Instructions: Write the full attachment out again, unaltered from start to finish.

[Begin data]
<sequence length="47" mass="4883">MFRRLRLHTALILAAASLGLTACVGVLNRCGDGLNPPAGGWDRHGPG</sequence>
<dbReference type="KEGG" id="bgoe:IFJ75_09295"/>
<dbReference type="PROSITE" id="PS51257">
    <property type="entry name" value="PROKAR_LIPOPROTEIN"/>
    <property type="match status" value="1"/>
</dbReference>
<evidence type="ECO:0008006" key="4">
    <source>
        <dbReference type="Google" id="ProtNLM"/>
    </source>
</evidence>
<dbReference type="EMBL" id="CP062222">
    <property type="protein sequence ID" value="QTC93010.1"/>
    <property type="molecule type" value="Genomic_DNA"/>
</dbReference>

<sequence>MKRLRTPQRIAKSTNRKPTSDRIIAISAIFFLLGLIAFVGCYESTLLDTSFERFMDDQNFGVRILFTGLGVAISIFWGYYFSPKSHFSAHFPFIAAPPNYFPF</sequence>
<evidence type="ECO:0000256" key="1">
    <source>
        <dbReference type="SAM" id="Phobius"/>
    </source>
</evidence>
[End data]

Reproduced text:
<sequence length="47" mass="4883">MFRRLRLHTALILAAASLGLTACVGVLNRCGDGLNPPAGGWDRHGPG</sequence>
<dbReference type="KEGG" id="bgoe:IFJ75_09295"/>
<dbReference type="PROSITE" id="PS51257">
    <property type="entry name" value="PROKAR_LIPOPROTEIN"/>
    <property type="match status" value="1"/>
</dbReference>
<evidence type="ECO:0008006" key="4">
    <source>
        <dbReference type="Google" id="ProtNLM"/>
    </source>
</evidence>
<dbReference type="EMBL" id="CP062222">
    <property type="protein sequence ID" value="QTC93010.1"/>
    <property type="molecule type" value="Genomic_DNA"/>
</dbReference>

<sequence>MKRLRTPQRIAKSTNRKPTSDRIIAISAIFFLLGLIAFVGCYESTLLDTSFERFMDDQNFGVRILFTGLGVAISIFWGYYFSPKSHFSAHFPFIAAPPNYFPF</sequence>
<evidence type="ECO:0000256" key="1">
    <source>
        <dbReference type="SAM" id="Phobius"/>
    </source>
</evidence>